• I like your post. I am a programmer at the day, working an 8-5 job. I am also into photography. It is my hobby and I want to be good at it. I guess there are similarities.

  • I really enjoyed your article and the points you make about photography. I also have a notebook in my camera bag. It is a sketchbook and pencil and I use it to add to the photos I take.

  • Glenelg

    This is exactly like me, i am a programmer too and “whats a Programmer” without a notebook to jot down anything. it makes a lot of sense. i love this post. these 2 fields really complement each other.

    i think the same way i make my code neat, “clean” and easy to work with, my photography can take the same route too by engaging the same culture.

    Thanks

  • thanks jenifer, i am in IT also, as system analyst, always fighting for the time of works, very stressfull but i found out that this expensive hobby will make me different. I started my interest in photography when I accidentally attended seminar, “Introduction of Photography” in 2006, and after that I bought my first point and shoot digital camera, but I did little use of it and just taking pictures occasionally. Lately, I found myself that my small skills in photography was not improved and my interest was slowly deteriorating until I met my friend, he help and guide me to this hobby. I got my first DLSR Cannon 50D… and started recalling my initial knowledge, and tried to study technically of my camera, attended some seminars, and went some photo shooting with my friends. I started sharing my photos, then as long as i time i do shooting, it was very expensive hobby and gradually it swallowing your spare times for shooting to do more practice and to improve the skills. also, we need to document and have a proper backups.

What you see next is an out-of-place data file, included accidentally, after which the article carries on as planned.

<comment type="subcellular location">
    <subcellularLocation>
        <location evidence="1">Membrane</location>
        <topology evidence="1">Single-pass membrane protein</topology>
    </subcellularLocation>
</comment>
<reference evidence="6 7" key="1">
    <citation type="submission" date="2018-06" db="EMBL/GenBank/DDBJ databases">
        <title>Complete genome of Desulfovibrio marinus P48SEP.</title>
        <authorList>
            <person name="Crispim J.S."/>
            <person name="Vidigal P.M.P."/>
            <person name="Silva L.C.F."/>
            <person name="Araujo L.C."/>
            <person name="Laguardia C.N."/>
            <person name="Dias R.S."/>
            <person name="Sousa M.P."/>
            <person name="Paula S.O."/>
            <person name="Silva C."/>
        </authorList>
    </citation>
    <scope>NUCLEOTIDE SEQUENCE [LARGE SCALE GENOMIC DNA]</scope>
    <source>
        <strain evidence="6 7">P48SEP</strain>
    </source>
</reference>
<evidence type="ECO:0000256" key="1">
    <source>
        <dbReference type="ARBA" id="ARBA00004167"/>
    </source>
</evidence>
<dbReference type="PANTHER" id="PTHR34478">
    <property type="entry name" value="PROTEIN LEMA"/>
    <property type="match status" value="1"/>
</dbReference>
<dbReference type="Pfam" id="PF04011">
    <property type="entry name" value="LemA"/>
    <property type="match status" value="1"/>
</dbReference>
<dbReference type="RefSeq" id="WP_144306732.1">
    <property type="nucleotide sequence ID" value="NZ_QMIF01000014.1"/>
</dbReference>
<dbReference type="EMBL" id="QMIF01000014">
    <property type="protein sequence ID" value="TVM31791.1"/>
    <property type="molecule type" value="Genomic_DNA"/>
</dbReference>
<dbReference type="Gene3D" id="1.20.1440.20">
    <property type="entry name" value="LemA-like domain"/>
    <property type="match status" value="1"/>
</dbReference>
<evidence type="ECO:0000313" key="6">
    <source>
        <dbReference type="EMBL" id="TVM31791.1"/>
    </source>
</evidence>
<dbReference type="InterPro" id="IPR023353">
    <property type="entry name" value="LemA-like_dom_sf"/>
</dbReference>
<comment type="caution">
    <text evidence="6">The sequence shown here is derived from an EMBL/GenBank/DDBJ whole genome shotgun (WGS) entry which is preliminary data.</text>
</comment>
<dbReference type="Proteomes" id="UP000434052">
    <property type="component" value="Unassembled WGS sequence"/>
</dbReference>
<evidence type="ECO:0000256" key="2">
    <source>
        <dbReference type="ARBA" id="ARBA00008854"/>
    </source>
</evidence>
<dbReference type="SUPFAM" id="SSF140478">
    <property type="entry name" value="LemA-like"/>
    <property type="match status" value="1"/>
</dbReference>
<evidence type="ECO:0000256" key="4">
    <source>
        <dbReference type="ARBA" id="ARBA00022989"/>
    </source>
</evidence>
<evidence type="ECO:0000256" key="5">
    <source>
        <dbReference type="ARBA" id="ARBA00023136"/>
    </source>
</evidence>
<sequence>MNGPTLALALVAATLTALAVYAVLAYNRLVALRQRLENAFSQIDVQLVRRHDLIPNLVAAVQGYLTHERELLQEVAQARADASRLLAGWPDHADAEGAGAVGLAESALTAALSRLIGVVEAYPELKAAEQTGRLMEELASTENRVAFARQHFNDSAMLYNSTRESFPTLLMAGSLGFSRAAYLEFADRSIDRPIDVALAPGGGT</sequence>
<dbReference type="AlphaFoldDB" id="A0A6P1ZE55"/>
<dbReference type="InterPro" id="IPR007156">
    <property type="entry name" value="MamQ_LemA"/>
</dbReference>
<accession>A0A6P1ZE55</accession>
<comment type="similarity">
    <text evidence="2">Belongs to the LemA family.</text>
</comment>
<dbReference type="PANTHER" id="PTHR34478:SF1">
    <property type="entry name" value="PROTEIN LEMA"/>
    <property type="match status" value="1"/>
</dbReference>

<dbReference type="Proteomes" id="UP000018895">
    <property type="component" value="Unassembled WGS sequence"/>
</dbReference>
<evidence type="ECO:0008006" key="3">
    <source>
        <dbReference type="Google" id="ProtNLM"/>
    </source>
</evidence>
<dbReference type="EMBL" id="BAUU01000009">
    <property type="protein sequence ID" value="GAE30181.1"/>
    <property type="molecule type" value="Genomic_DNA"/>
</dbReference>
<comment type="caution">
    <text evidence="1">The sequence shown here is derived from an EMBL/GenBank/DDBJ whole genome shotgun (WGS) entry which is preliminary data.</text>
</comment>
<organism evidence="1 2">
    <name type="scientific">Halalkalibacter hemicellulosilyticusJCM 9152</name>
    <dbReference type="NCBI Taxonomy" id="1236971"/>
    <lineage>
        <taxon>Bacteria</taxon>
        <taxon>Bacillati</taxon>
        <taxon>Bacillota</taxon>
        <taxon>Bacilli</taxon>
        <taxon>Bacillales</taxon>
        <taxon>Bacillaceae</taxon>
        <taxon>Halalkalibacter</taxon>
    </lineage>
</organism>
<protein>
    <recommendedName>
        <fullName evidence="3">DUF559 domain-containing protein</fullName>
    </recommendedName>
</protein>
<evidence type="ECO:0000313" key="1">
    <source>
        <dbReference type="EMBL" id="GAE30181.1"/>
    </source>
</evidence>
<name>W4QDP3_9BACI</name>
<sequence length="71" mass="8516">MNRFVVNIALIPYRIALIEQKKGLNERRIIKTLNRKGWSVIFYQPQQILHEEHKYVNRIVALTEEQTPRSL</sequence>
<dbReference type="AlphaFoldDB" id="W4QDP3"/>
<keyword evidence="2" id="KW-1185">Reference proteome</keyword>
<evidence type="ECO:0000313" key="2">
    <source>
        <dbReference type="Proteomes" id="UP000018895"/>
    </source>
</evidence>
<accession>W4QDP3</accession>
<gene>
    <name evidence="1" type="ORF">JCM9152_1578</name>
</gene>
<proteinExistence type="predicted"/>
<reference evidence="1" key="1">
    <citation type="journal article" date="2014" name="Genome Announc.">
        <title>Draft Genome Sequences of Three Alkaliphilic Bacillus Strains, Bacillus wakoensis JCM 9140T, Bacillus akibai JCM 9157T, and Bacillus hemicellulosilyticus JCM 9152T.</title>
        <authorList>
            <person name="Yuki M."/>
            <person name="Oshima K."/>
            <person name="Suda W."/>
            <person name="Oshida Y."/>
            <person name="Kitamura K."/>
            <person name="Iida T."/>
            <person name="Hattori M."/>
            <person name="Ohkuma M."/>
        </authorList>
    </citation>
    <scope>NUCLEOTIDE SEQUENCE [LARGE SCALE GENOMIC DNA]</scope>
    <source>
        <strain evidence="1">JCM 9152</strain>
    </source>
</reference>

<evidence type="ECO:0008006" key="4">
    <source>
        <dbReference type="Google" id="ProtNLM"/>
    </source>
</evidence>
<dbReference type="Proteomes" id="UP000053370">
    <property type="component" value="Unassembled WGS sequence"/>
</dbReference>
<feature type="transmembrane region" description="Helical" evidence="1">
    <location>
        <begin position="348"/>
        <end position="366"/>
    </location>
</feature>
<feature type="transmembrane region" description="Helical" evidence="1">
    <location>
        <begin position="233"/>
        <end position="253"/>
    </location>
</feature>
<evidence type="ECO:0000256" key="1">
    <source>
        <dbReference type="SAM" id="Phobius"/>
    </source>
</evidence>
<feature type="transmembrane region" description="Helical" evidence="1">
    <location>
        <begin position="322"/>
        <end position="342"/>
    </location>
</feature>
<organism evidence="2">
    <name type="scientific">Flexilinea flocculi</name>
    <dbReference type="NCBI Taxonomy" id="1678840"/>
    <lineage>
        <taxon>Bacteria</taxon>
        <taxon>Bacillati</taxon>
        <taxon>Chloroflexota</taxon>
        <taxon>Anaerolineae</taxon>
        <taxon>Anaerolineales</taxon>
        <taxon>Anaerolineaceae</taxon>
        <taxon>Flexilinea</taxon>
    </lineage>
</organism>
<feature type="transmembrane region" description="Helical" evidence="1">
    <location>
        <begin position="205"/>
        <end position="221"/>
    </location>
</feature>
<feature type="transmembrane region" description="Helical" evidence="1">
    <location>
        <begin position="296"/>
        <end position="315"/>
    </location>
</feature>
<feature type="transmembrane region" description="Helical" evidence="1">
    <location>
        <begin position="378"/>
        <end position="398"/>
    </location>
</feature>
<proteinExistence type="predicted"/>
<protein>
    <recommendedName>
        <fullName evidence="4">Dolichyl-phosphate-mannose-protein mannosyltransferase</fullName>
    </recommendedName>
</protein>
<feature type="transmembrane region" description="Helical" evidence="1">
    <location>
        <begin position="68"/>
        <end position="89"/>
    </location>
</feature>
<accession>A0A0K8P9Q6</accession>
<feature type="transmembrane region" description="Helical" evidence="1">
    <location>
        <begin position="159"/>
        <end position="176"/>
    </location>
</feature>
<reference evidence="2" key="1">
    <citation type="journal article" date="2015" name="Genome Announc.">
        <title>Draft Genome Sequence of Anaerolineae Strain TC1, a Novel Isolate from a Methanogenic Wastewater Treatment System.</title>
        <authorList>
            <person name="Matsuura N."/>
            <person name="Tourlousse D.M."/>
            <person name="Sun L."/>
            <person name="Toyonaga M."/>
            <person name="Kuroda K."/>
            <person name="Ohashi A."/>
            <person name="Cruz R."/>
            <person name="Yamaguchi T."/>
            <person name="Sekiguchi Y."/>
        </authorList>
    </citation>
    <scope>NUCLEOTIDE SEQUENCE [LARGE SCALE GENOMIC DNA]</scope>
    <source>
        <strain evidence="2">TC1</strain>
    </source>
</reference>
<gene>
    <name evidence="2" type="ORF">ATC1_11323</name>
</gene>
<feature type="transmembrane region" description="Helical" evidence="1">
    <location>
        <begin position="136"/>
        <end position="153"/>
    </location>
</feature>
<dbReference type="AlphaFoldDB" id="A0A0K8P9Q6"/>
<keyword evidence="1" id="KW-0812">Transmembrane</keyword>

• I have to say that I had the same issues you had when I started picking photography (not too long ago). Being an engineer by profession, I am very objective. It was a big challenge for me to start being subjective. I’ll give you an example, when I edit my photos, the changed parameters have to be easily divisible figures e.g. 5, 10, 15, 2 4, 6, 8, etc. I still haven’t fully overcome that though. 🙂

    Thanks for your article. I especially liked the “documentation” section. In fact, I think it would be a good project to post the photos and documented thoughts on a blog. I plan to try that out. So stay tuned to my blog at: http://www.shutteria.com

  • “Never forget why you started taking pictures in the first place. Excellent technique is a great tool, but a terrible end product. The best thing your technique can do is not call attention to itself. Never let your technique upstage your subject.” – Cheryl Jacobs

  • shellcode

    Hello,

    I just wanted to say I’m an analyst/programmer too and I agree entirely with the analogy =] Just one little thing though… Didn’t you want to say “Peer Programming” instead of “Extreme Programming”?

    Best regards and thank you for the article!

  • Isn’t amazing how many of us have art/technical backgrounds, and how art and technology goes hand in hand.
    always did!

    It was the artist/engineer who built the Pyramids, dug canals, crossed rivers, streams and continents.

    I am also from an engineering background! I did not find it strange then to combine art classes with my drafting & design and math classes, and still don’t.

    And it was engineering that lead me to photography.

  • Just received the news letter great work.keep it up.will be back to your web site many times,Thank you.

  • Anas

    200% sure about Google part, it does help a lot

  • viejomiguel

    Well, I don’t know how you techies ever imagined that your jobs worked against you. I’ve been a carpenter for 40 plus years (though i did attend university for a science degree), and just entered the tech world four years ago when I bought a computer and dSLR camera. I’m used to being able to solve most problems with a sharp blade and a precisely placed hammer blow. As was once said, “Violence and technology, not good bedfellows!”. Plus, precise planning leads to desired results (being whimsical in construction leads to expensive disasters). I really love the spontaneous side of art and photography, but it is definitely a shift in gears for me. Thanks for the comments on keeping notes.